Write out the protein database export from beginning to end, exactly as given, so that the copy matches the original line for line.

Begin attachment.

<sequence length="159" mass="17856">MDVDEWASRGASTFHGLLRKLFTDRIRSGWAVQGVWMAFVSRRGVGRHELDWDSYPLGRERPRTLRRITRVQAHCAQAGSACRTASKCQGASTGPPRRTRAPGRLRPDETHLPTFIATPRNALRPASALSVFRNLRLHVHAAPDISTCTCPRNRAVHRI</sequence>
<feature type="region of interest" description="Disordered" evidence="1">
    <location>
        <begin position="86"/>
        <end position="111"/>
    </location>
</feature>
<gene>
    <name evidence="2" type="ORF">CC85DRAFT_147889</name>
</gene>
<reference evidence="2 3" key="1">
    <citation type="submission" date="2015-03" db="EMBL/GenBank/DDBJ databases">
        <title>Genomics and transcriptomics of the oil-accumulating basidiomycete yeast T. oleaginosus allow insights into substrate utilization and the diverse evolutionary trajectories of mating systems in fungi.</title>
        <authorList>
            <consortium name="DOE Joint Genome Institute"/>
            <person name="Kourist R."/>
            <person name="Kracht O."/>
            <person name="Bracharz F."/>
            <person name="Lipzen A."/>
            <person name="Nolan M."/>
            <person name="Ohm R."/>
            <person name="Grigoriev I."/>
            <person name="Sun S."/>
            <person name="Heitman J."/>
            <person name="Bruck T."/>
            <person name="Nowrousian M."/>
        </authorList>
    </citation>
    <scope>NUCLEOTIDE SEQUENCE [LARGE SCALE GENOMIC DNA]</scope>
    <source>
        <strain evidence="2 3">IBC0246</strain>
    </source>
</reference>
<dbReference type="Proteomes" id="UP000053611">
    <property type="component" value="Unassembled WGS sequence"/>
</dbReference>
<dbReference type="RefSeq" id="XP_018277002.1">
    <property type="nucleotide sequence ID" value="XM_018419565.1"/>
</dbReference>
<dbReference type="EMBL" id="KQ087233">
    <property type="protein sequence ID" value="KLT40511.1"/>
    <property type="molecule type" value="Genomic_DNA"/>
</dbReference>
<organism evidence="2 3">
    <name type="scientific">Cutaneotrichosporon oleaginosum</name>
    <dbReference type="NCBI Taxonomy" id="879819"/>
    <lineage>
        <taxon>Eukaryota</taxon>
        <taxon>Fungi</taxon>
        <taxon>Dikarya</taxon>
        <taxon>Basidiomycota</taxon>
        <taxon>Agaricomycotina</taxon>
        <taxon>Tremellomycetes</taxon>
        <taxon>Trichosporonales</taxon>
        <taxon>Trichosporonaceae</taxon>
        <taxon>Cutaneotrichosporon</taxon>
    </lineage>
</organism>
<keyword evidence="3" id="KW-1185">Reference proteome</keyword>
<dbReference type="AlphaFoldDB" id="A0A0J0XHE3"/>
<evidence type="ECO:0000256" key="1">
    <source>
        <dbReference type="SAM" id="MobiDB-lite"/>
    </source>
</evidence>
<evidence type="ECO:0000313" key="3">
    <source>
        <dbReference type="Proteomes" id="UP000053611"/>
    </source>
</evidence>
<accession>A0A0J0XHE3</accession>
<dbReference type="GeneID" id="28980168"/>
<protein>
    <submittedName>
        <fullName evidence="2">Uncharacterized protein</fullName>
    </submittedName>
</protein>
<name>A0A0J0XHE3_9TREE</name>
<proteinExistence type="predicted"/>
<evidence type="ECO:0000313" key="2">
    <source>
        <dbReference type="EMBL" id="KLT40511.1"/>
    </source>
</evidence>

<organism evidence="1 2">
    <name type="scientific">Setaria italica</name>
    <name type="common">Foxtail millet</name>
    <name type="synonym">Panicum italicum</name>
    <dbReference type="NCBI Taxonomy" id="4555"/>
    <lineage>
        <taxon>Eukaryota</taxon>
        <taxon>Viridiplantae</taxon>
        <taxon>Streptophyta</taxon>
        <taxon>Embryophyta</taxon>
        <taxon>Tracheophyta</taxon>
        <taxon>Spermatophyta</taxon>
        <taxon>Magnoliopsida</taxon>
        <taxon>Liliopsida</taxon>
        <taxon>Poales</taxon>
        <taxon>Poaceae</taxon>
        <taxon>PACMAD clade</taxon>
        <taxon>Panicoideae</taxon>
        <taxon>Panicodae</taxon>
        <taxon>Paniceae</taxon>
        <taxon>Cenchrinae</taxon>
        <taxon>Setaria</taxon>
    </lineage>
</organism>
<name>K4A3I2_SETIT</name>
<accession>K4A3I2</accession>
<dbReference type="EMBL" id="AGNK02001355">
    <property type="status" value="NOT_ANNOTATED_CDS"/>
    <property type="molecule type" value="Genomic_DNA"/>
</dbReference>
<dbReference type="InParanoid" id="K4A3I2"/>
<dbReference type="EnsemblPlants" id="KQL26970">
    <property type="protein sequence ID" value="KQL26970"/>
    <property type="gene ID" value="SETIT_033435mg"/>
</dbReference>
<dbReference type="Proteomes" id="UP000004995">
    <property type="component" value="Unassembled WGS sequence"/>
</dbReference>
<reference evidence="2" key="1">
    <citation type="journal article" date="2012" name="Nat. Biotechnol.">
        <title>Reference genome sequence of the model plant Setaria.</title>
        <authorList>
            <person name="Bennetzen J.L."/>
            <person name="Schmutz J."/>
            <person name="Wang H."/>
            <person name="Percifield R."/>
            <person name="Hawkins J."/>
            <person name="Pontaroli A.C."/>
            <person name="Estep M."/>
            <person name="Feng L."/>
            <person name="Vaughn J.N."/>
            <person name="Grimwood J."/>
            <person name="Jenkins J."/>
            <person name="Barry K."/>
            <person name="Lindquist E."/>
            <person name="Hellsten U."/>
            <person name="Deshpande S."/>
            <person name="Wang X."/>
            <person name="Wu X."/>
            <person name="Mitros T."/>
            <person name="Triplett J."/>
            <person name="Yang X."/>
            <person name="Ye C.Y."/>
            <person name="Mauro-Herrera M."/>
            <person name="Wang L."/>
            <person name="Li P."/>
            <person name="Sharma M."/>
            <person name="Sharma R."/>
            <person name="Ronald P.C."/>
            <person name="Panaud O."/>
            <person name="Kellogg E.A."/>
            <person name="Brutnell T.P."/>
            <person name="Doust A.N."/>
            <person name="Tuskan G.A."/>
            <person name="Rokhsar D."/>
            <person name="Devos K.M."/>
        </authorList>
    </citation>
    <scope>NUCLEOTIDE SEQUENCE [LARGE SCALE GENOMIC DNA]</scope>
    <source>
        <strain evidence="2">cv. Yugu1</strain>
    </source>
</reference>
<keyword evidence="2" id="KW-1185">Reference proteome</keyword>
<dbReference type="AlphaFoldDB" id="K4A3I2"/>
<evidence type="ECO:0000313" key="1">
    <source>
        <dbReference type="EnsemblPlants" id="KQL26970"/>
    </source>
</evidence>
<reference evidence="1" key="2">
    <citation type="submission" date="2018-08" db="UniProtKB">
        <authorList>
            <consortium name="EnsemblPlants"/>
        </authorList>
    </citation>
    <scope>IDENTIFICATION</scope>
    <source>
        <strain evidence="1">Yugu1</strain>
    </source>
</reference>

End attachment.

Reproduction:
<sequence length="159" mass="17856">MDVDEWASRGASTFHGLLRKLFTDRIRSGWAVQGVWMAFVSRRGVGRHELDWDSYPLGRERPRTLRRITRVQAHCAQAGSACRTASKCQGASTGPPRRTRAPGRLRPDETHLPTFIATPRNALRPASALSVFRNLRLHVHAAPDISTCTCPRNRAVHRI</sequence>
<feature type="region of interest" description="Disordered" evidence="1">
    <location>
        <begin position="86"/>
        <end position="111"/>
    </location>
</feature>
<gene>
    <name evidence="2" type="ORF">CC85DRAFT_147889</name>
</gene>
<reference evidence="2 3" key="1">
    <citation type="submission" date="2015-03" db="EMBL/GenBank/DDBJ databases">
        <title>Genomics and transcriptomics of the oil-accumulating basidiomycete yeast T. oleaginosus allow insights into substrate utilization and the diverse evolutionary trajectories of mating systems in fungi.</title>
        <authorList>
            <consortium name="DOE Joint Genome Institute"/>
            <person name="Kourist R."/>
            <person name="Kracht O."/>
            <person name="Bracharz F."/>
            <person name="Lipzen A."/>
            <person name="Nolan M."/>
            <person name="Ohm R."/>
            <person name="Grigoriev I."/>
            <person name="Sun S."/>
            <person name="Heitman J."/>
            <person name="Bruck T."/>
            <person name="Nowrousian M."/>
        </authorList>
    </citation>
    <scope>NUCLEOTIDE SEQUENCE [LARGE SCALE GENOMIC DNA]</scope>
    <source>
        <strain evidence="2 3">IBC0246</strain>
    </source>
</reference>
<dbReference type="Proteomes" id="UP000053611">
    <property type="component" value="Unassembled WGS sequence"/>
</dbReference>
<dbReference type="RefSeq" id="XP_018277002.1">
    <property type="nucleotide sequence ID" value="XM_018419565.1"/>
</dbReference>
<dbReference type="EMBL" id="KQ087233">
    <property type="protein sequence ID" value="KLT40511.1"/>
    <property type="molecule type" value="Genomic_DNA"/>
</dbReference>
<organism evidence="2 3">
    <name type="scientific">Cutaneotrichosporon oleaginosum</name>
    <dbReference type="NCBI Taxonomy" id="879819"/>
    <lineage>
        <taxon>Eukaryota</taxon>
        <taxon>Fungi</taxon>
        <taxon>Dikarya</taxon>
        <taxon>Basidiomycota</taxon>
        <taxon>Agaricomycotina</taxon>
        <taxon>Tremellomycetes</taxon>
        <taxon>Trichosporonales</taxon>
        <taxon>Trichosporonaceae</taxon>
        <taxon>Cutaneotrichosporon</taxon>
    </lineage>
</organism>
<keyword evidence="3" id="KW-1185">Reference proteome</keyword>
<dbReference type="AlphaFoldDB" id="A0A0J0XHE3"/>
<evidence type="ECO:0000256" key="1">
    <source>
        <dbReference type="SAM" id="MobiDB-lite"/>
    </source>
</evidence>
<evidence type="ECO:0000313" key="3">
    <source>
        <dbReference type="Proteomes" id="UP000053611"/>
    </source>
</evidence>
<accession>A0A0J0XHE3</accession>
<dbReference type="GeneID" id="28980168"/>
<protein>
    <submittedName>
        <fullName evidence="2">Uncharacterized protein</fullName>
    </submittedName>
</protein>
<name>A0A0J0XHE3_9TREE</name>
<proteinExistence type="predicted"/>
<evidence type="ECO:0000313" key="2">
    <source>
        <dbReference type="EMBL" id="KLT40511.1"/>
    </source>
</evidence>

<organism evidence="1 2">
    <name type="scientific">Setaria italica</name>
    <name type="common">Foxtail millet</name>
    <name type="synonym">Panicum italicum</name>
    <dbReference type="NCBI Taxonomy" id="4555"/>
    <lineage>
        <taxon>Eukaryota</taxon>
        <taxon>Viridiplantae</taxon>
        <taxon>Streptophyta</taxon>
        <taxon>Embryophyta</taxon>
        <taxon>Tracheophyta</taxon>
        <taxon>Spermatophyta</taxon>
        <taxon>Magnoliopsida</taxon>
        <taxon>Liliopsida</taxon>
        <taxon>Poales</taxon>
        <taxon>Poaceae</taxon>
        <taxon>PACMAD clade</taxon>
        <taxon>Panicoideae</taxon>
        <taxon>Panicodae</taxon>
        <taxon>Paniceae</taxon>
        <taxon>Cenchrinae</taxon>
        <taxon>Setaria</taxon>
    </lineage>
</organism>
<name>K4A3I2_SETIT</name>
<accession>K4A3I2</accession>
<dbReference type="EMBL" id="AGNK02001355">
    <property type="status" value="NOT_ANNOTATED_CDS"/>
    <property type="molecule type" value="Genomic_DNA"/>
</dbReference>
<dbReference type="InParanoid" id="K4A3I2"/>
<dbReference type="EnsemblPlants" id="KQL26970">
    <property type="protein sequence ID" value="KQL26970"/>
    <property type="gene ID" value="SETIT_033435mg"/>
</dbReference>
<dbReference type="Proteomes" id="UP000004995">
    <property type="component" value="Unassembled WGS sequence"/>
</dbReference>
<reference evidence="2" key="1">
    <citation type="journal article" date="2012" name="Nat. Biotechnol.">
        <title>Reference genome sequence of the model plant Setaria.</title>
        <authorList>
            <person name="Bennetzen J.L."/>
            <person name="Schmutz J."/>
            <person name="Wang H."/>
            <person name="Percifield R."/>
            <person name="Hawkins J."/>
            <person name="Pontaroli A.C."/>
            <person name="Estep M."/>
            <person name="Feng L."/>
            <person name="Vaughn J.N."/>
            <person name="Grimwood J."/>
            <person name="Jenkins J."/>
            <person name="Barry K."/>
            <person name="Lindquist E."/>
            <person name="Hellsten U."/>
            <person name="Deshpande S."/>
            <person name="Wang X."/>
            <person name="Wu X."/>
            <person name="Mitros T."/>
            <person name="Triplett J."/>
            <person name="Yang X."/>
            <person name="Ye C.Y."/>
            <person name="Mauro-Herrera M."/>
            <person name="Wang L."/>
            <person name="Li P."/>
            <person name="Sharma M."/>
            <person name="Sharma R."/>
            <person name="Ronald P.C."/>
            <person name="Panaud O."/>
            <person name="Kellogg E.A."/>
            <person name="Brutnell T.P."/>
            <person name="Doust A.N."/>
            <person name="Tuskan G.A."/>
            <person name="Rokhsar D."/>
            <person name="Devos K.M."/>
        </authorList>
    </citation>
    <scope>NUCLEOTIDE SEQUENCE [LARGE SCALE GENOMIC DNA]</scope>
    <source>
        <strain evidence="2">cv. Yugu1</strain>
    </source>
</reference>
<keyword evidence="2" id="KW-1185">Reference proteome</keyword>
<dbReference type="AlphaFoldDB" id="K4A3I2"/>
<evidence type="ECO:0000313" key="1">
    <source>
        <dbReference type="EnsemblPlants" id="KQL26970"/>
    </source>
</evidence>
<reference evidence="1" key="2">
    <citation type="submission" date="2018-08" db="UniProtKB">
        <authorList>
            <consortium name="EnsemblPlants"/>
        </authorList>
    </citation>
    <scope>IDENTIFICATION</scope>
    <source>
        <strain evidence="1">Yugu1</strain>
    </source>
</reference>